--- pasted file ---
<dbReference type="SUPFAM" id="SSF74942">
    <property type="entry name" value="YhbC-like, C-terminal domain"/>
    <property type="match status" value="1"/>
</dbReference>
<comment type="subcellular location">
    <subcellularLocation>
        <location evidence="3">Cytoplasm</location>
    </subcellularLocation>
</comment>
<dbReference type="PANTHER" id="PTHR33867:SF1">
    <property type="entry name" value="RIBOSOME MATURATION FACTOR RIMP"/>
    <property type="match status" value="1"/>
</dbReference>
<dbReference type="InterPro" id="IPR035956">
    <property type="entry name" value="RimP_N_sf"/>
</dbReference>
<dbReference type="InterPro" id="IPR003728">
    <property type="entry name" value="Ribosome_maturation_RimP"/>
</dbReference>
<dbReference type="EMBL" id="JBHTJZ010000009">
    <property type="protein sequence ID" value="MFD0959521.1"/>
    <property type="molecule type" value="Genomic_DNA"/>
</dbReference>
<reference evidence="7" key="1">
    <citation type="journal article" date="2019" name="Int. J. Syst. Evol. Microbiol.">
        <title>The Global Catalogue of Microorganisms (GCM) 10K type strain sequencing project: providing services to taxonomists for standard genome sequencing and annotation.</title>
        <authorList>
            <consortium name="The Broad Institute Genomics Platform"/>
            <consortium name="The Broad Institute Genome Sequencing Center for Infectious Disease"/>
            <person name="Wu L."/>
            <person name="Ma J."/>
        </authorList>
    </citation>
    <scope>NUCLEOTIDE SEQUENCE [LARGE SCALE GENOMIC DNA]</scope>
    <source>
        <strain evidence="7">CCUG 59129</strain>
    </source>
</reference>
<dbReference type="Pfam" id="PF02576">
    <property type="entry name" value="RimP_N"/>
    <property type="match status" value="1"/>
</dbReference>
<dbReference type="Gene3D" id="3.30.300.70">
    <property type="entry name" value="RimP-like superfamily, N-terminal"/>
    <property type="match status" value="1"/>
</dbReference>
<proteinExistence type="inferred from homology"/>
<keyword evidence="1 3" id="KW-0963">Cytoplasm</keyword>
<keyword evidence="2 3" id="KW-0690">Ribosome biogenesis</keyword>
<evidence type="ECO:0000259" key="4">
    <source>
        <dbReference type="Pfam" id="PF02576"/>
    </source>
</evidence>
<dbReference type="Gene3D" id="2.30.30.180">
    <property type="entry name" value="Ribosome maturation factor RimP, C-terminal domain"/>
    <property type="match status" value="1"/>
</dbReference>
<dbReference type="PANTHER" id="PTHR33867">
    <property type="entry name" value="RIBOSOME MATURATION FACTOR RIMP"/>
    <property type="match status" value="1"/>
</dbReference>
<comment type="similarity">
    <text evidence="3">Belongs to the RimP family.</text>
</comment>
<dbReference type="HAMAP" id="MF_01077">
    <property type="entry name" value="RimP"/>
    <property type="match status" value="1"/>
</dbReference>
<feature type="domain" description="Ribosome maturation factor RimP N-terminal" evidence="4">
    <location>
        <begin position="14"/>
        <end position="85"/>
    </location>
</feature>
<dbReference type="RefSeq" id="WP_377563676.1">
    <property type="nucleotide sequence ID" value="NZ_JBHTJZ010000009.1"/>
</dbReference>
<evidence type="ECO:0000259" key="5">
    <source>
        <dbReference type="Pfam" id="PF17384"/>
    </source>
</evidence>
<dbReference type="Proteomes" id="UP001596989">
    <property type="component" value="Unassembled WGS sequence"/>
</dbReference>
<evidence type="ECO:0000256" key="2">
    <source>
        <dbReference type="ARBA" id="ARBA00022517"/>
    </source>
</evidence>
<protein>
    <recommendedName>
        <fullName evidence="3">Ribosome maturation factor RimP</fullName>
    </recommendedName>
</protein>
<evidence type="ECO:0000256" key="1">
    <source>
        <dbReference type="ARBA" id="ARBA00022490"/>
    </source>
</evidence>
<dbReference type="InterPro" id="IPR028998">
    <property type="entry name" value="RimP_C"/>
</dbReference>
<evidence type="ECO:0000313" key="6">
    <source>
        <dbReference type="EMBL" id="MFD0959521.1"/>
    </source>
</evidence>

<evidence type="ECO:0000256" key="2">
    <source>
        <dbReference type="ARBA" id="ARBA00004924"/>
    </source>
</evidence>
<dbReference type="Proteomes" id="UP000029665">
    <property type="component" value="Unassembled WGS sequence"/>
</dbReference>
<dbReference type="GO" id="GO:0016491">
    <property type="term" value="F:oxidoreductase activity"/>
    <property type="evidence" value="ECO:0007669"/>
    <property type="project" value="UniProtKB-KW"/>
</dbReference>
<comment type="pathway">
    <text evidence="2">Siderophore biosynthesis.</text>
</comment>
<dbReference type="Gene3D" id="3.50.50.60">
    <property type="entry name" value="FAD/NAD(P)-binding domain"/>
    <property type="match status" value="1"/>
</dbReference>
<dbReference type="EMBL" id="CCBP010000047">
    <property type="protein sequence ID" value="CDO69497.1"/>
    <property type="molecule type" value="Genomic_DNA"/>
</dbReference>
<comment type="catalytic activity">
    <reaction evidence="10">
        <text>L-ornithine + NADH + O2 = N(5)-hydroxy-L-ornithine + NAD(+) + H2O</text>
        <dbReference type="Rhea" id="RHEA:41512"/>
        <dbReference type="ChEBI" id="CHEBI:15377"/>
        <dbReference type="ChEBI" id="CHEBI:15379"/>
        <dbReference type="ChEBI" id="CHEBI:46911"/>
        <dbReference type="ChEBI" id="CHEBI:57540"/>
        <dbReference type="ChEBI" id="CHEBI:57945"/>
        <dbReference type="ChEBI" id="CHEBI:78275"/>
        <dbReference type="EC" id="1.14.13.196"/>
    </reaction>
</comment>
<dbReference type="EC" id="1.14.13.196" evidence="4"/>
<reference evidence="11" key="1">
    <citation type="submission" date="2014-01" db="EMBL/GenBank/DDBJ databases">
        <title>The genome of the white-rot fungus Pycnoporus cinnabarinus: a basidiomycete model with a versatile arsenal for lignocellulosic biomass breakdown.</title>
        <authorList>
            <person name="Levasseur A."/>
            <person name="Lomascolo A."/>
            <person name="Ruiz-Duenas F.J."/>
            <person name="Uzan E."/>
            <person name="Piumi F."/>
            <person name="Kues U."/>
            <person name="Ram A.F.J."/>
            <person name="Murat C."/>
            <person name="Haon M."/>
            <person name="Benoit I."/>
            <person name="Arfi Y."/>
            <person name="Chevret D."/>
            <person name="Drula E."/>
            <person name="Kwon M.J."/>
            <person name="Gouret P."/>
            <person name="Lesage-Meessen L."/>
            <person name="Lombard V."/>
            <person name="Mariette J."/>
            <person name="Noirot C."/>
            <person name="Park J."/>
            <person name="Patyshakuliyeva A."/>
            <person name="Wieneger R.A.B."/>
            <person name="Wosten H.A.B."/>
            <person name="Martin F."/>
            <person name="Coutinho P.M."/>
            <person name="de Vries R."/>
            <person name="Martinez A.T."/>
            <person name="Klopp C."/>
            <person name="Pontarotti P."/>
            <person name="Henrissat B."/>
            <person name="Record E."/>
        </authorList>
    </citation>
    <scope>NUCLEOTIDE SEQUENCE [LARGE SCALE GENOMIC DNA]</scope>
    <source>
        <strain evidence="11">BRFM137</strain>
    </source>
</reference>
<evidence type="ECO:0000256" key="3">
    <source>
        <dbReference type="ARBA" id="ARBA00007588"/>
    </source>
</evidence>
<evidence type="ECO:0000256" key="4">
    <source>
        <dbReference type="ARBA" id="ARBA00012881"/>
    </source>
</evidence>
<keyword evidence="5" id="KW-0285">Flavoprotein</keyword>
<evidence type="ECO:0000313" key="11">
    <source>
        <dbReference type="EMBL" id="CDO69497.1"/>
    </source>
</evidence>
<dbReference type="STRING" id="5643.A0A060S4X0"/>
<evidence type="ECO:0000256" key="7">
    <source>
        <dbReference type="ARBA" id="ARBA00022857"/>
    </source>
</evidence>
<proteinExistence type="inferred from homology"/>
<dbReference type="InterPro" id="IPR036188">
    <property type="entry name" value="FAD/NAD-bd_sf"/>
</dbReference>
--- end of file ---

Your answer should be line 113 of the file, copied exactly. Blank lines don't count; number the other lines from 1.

    </source>